}
    },
    // handle 0x1xxx opcodes
    0x1000 => {},
    // etc.
    ...,
    _ => log!("Unknown opcode {:#X}", opcode)
}

The opcode prefixes can be grabbed using a little bit-slinging magic that you see at the top of the code example: opcode & 0xF000. This bitwise AND operation will only return the very first byte of the opcode. This made it easy to write tests for each opcode, since instructions in the same prefix tend to be related to each other.

Rendering the Display

While most of the opcodes implemented in execute() tend to be only a handful of lines, the most complex of the opcodes is used to draw sprites to the screen. This single instruction handles reading a sprite stored in memory, xor-ing it to display memory. Additionally, a flag is also set if any pixels are erased, a feature is that is often used in programs for collision detection.

The 64x32 pixel display has a coordinate system that starts at the top left and extends downwards:

┌─────────────────┐
│(0,0)      (63,0)│
│                 │
│(0,31)    (63,31)│
└─────────────────┘

Sprites that cross horizontal/vertical boundaries are wrapped to the other side. For example, if we have a sprite that starts at (63,0), the pixel at (63,0) will be set on and then wrapped around to (0,0), (1,0), etc.

Handling Input

The CHIP-8 system uses a hex keypad, which is a little odd but can be mapped easily to any 4x4 set of keys on modern day keyboards. All that needs to be tracked is whether key is pressed and whether the key was the last pressed key. This is accomplished by adding an event listener for the keyup and keydown events, where the key press is sent to the emulator for handling.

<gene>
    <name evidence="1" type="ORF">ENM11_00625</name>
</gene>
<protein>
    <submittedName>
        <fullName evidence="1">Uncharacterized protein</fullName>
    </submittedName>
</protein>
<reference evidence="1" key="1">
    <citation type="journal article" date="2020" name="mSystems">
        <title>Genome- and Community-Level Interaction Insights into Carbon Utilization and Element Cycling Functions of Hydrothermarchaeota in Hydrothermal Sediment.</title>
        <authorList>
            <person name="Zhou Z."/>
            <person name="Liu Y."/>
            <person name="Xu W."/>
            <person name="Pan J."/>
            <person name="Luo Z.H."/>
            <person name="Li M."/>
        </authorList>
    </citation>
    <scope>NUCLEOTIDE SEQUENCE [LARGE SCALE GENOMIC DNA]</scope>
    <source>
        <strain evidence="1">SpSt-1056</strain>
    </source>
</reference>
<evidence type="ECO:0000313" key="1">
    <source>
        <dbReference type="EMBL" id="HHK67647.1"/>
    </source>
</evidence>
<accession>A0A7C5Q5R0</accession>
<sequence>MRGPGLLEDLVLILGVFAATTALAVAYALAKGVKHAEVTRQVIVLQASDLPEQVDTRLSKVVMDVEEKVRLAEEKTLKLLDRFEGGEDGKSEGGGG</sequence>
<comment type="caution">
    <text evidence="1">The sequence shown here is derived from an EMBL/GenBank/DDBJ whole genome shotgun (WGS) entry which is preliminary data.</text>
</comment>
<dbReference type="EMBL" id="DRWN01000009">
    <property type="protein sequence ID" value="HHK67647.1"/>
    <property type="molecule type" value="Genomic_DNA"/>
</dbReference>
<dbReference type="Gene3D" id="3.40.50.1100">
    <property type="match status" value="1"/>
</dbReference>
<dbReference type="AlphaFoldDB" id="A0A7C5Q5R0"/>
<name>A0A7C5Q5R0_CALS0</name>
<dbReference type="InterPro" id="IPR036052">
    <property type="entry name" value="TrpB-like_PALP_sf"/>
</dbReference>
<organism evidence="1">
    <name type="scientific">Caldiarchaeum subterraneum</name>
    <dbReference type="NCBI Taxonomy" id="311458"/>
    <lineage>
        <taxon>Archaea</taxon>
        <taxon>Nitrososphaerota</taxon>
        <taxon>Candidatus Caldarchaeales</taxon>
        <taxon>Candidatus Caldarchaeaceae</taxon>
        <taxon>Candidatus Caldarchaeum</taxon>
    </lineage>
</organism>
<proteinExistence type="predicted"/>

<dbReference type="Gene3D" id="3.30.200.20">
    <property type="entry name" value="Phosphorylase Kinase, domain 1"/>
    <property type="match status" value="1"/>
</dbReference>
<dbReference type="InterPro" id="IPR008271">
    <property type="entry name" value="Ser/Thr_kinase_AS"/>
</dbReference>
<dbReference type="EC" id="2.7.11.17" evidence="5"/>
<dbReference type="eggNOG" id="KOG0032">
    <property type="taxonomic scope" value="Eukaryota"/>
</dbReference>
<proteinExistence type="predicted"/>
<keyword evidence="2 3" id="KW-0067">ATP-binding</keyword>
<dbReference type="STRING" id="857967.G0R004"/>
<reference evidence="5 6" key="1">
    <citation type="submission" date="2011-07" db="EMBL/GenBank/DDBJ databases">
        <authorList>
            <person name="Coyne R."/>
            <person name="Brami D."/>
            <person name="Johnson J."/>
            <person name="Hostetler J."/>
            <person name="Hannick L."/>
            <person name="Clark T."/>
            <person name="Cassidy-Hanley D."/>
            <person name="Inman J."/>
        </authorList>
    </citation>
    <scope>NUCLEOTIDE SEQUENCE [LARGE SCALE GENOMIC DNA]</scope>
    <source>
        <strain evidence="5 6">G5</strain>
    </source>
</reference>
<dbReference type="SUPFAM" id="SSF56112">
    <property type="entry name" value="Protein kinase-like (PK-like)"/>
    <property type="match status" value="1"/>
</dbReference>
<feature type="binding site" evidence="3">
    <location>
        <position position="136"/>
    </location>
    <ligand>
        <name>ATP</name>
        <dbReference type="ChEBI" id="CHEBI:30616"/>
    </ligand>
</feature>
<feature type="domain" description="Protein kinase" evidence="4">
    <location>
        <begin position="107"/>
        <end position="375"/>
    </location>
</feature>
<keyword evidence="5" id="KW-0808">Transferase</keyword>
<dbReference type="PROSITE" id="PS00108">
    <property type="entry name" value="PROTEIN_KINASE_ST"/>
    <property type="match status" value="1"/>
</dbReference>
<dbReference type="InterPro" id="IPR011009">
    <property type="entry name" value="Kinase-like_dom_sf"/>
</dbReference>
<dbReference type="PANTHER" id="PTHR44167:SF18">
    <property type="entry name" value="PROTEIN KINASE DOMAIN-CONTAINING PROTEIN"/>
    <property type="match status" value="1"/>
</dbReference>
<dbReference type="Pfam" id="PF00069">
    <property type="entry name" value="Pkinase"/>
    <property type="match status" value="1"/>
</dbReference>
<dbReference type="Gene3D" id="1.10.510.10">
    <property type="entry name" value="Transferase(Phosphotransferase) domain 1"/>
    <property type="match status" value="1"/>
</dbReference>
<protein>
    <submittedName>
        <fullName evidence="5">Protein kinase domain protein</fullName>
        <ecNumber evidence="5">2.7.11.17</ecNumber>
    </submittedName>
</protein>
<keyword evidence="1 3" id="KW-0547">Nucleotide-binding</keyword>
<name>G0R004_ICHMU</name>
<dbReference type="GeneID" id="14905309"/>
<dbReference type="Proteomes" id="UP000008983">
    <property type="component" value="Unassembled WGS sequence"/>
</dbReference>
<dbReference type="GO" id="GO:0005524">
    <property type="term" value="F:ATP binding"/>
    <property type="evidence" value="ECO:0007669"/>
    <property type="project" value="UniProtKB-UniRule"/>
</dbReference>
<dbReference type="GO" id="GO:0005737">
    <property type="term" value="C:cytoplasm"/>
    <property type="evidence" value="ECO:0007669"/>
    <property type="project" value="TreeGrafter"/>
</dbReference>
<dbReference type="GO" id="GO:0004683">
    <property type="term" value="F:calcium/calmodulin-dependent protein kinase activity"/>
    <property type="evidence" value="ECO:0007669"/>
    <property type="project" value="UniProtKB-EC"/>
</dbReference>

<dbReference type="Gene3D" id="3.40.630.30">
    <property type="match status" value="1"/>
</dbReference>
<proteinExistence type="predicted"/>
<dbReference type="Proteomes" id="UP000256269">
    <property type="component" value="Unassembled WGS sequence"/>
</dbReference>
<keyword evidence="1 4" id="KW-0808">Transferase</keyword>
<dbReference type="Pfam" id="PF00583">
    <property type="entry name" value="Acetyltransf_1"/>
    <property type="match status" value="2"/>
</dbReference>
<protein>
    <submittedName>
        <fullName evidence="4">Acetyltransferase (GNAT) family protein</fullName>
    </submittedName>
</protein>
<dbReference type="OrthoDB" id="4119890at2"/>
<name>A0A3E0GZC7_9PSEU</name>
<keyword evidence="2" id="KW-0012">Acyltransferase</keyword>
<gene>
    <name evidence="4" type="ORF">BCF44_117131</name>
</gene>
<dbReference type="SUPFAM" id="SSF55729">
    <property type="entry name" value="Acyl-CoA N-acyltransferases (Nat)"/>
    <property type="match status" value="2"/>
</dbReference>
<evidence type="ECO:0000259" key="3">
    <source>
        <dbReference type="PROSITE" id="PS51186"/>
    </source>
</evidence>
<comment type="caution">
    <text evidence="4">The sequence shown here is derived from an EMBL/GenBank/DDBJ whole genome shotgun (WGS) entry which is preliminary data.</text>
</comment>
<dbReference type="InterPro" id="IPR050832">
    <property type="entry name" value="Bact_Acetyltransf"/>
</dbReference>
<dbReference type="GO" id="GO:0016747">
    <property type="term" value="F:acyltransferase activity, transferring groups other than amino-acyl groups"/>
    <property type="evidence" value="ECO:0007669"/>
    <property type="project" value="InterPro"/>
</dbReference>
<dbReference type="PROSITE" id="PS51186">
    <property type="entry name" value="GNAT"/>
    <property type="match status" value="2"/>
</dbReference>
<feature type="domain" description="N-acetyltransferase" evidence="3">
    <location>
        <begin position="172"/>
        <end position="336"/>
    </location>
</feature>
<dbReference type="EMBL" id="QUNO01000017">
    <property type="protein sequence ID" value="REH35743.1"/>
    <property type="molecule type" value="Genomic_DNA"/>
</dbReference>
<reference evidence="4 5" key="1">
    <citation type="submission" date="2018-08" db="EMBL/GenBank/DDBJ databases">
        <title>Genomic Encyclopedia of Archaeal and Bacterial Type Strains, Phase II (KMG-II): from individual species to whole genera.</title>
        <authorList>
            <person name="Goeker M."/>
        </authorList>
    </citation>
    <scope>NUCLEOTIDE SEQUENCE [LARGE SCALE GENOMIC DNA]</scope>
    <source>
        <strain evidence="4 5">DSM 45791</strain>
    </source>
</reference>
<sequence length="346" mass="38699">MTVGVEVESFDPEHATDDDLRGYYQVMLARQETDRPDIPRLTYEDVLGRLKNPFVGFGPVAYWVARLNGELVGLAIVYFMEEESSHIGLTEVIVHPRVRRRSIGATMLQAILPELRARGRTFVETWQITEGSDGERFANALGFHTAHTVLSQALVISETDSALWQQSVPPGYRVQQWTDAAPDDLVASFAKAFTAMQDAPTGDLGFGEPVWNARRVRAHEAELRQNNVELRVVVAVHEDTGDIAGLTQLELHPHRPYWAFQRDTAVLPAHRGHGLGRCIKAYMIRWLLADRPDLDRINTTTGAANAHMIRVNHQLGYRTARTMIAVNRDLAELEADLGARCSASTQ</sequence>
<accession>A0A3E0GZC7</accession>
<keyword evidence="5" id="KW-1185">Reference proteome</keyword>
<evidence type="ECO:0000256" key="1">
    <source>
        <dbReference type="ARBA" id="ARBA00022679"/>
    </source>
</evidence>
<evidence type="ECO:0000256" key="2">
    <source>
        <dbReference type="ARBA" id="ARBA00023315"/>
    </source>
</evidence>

Here is an example of the handleKeyPress code for both the typescript and rust side. The typescript side needs a key map thats not shown to map the pressed key code to the corresponding emulated key, discarding all other key presses.

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public handleKeyPress(ev: KeyboardEvent) {
    if (ev.keyCode in KEY_MAP) {
        this.engine.key_press(KEY_MAP[ev.keyCode]);
    }
}

And for the rust side, we keep track of the currently pressed key as well as setting the key to pressed until we receive a release event for that key.

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pub fn key_press(&mut self, key: Key) {
    self.current_key = Some(key);
    self.keys[key as usize] = true;
}

Up Next

And that’s pretty much it! I could’ve gone into far much depth into things like the opcodes or perhaps the display rendering, but I leave that up as an exercise for the reader. All the code for this emulator will be publicly available along with the research and ROMs used during its development.

Note that at the time of this writing there are still currently some bugs with the more complex ROMs and potentially some speed improvements that could be done. I plan on fixing up the last remaining bugs w/ the emulator and implementing the basic sound handler.

The next emulator added to the mix will probably be a Z80 or NES emulator, a much larger emulation implementation but should be able to reuse many of the components created for this project.

You can follow progress on my emulator(s) development here.